There are a number of volatile issues at stake here: birth control, sex education, abortion, etc. The list goes on and on. The curious point for me is not what somebody personally believes, it is that the person in question wants to put into effect laws which would curtail my freedom. They are not satisfied with following their own beliefs; they demand that I follow them too. I can't help thinking of Dominionism, a movement of politically active conservative Christians who are working towards a nation governed by a conservative Christian understanding of biblical law.

Congress shall make no law respecting an establishment of religion, or prohibiting the free exercise thereof; or abridging the freedom of speech, or of the press; or the right of the people peaceably to assemble, and to petition the Government for a redress of grievances. (Wikipedia: First Amendment to the United States Constitution)

I believe birth control should be made available to every individual. If you choose not to take it, that is your right. But you do not have the right to [prohibit] the free exercise [of my beliefs].


NY Times - Jan 26/2013
A Flood of Suits Fights Coverage of Birth Control by Ethan Bronner
In a flood of lawsuits, Roman Catholics, evangelicals and Mennonites are challenging a provision in the new health care law that requires employers to cover birth control in employee health plans — a high-stakes clash between religious freedom and health care access that appears headed to the Supreme Court.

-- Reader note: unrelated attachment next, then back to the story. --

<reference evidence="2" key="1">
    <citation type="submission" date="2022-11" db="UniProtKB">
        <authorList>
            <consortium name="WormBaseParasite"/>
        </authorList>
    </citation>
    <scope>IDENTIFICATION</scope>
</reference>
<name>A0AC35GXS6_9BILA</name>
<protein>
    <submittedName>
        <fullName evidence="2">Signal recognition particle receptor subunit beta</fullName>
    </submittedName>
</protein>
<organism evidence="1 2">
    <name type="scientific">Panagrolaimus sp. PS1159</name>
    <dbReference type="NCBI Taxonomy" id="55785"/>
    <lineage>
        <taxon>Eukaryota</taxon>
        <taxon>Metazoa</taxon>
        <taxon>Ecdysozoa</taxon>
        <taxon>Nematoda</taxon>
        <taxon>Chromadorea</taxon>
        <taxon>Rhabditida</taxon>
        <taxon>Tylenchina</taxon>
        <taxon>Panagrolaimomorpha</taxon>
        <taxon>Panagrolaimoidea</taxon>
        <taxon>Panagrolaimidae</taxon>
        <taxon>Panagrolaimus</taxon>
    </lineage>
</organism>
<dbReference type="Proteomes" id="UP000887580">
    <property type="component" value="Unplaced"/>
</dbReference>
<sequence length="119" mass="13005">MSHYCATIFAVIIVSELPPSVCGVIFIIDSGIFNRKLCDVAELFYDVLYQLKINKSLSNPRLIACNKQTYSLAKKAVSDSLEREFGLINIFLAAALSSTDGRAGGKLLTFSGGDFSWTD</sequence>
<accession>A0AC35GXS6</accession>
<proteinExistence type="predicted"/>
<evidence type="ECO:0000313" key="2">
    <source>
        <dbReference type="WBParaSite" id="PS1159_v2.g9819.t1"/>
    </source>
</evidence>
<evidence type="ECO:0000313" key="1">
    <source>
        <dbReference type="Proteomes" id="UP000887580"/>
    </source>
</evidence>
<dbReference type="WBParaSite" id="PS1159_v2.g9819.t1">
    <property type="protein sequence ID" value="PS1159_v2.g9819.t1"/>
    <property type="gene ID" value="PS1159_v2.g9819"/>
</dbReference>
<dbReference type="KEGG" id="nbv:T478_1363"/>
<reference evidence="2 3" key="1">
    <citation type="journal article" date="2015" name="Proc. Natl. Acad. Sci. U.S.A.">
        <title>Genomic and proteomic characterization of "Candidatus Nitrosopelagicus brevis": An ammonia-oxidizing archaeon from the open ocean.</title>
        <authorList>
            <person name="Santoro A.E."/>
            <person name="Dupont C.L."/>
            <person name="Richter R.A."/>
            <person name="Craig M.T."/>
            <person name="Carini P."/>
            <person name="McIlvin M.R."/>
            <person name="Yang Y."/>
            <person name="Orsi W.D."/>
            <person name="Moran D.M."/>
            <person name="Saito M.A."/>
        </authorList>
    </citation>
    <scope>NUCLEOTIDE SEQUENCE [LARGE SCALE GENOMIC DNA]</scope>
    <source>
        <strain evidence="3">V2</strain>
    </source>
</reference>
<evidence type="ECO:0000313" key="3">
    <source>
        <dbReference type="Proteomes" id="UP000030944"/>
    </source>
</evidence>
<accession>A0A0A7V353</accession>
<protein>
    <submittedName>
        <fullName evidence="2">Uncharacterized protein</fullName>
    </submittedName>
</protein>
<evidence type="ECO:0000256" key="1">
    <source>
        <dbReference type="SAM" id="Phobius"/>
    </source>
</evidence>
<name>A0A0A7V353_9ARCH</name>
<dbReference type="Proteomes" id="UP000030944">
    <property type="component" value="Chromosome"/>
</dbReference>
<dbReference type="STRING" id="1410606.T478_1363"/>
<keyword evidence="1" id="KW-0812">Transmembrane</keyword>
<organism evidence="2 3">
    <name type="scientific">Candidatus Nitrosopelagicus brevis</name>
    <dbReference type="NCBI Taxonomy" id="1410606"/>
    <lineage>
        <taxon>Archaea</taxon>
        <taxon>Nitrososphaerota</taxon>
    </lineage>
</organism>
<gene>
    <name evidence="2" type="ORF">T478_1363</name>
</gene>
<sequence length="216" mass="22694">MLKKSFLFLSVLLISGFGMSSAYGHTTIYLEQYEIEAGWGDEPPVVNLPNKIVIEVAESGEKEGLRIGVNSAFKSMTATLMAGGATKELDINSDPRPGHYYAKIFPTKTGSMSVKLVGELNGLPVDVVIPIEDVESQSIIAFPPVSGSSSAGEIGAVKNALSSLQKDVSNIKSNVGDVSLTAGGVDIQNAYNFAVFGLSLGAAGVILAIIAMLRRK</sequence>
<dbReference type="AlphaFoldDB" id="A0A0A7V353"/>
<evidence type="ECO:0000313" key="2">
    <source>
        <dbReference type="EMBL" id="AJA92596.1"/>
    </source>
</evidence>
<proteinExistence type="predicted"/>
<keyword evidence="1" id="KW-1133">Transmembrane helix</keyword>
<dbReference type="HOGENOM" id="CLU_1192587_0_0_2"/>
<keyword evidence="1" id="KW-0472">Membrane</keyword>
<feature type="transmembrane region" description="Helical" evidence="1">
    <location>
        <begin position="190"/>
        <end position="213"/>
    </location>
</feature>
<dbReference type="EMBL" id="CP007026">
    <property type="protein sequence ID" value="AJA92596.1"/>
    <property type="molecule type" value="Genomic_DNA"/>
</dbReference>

Huggington - Jan 26/2013
Birth Control Lawsuits: Obama Health Care Mandates Loosen Legal Challenges by Rachel Zoll
The legal challenges over religious freedom and the birth control coverage requirement in President Barack Obama's health care overhaul appear to be moving toward the U.S. Supreme Court.

Wikipedia: Patient Protection and Affordable Care Act
The Patient Protection and Affordable Care Act (PPACA), commonly called Obamacare or the federal health care law, is a United States federal statute signed into law by President Barack Obama on March 23, 2010. Together with the Health Care and Education Reconciliation Act, it represents the most significant regulatory overhaul of the U.S. healthcare system since the passage of Medicare and Medicaid in 1965.

Wikipedia: Religious Freedom Restoration Act
The Religious Freedom Restoration Act of 1993 is a 1993 United States federal law aimed at preventing laws that substantially burden a person's free exercise of their religion. The bill was introduced by Howard McKeon of California and Dean Gallo of New Jersey on March 11, 1993. It was held unconstitutional as applied to the states in the City of Boerne v. Flores decision in 1997, which ruled that the RFRA is not a proper exercise of Congress's enforcement power. But it continues to be applied to the federal government, for instance in Gonzales v. O Centro Espirita Beneficente Uniao do Vegetal, because Congress has broad authority to carve out exemptions from federal laws and regulations that it itself has authorized.


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1 comment:

H. Bratset said...

Amen (and not a religious amen, hehehe)! I couldn't agree more.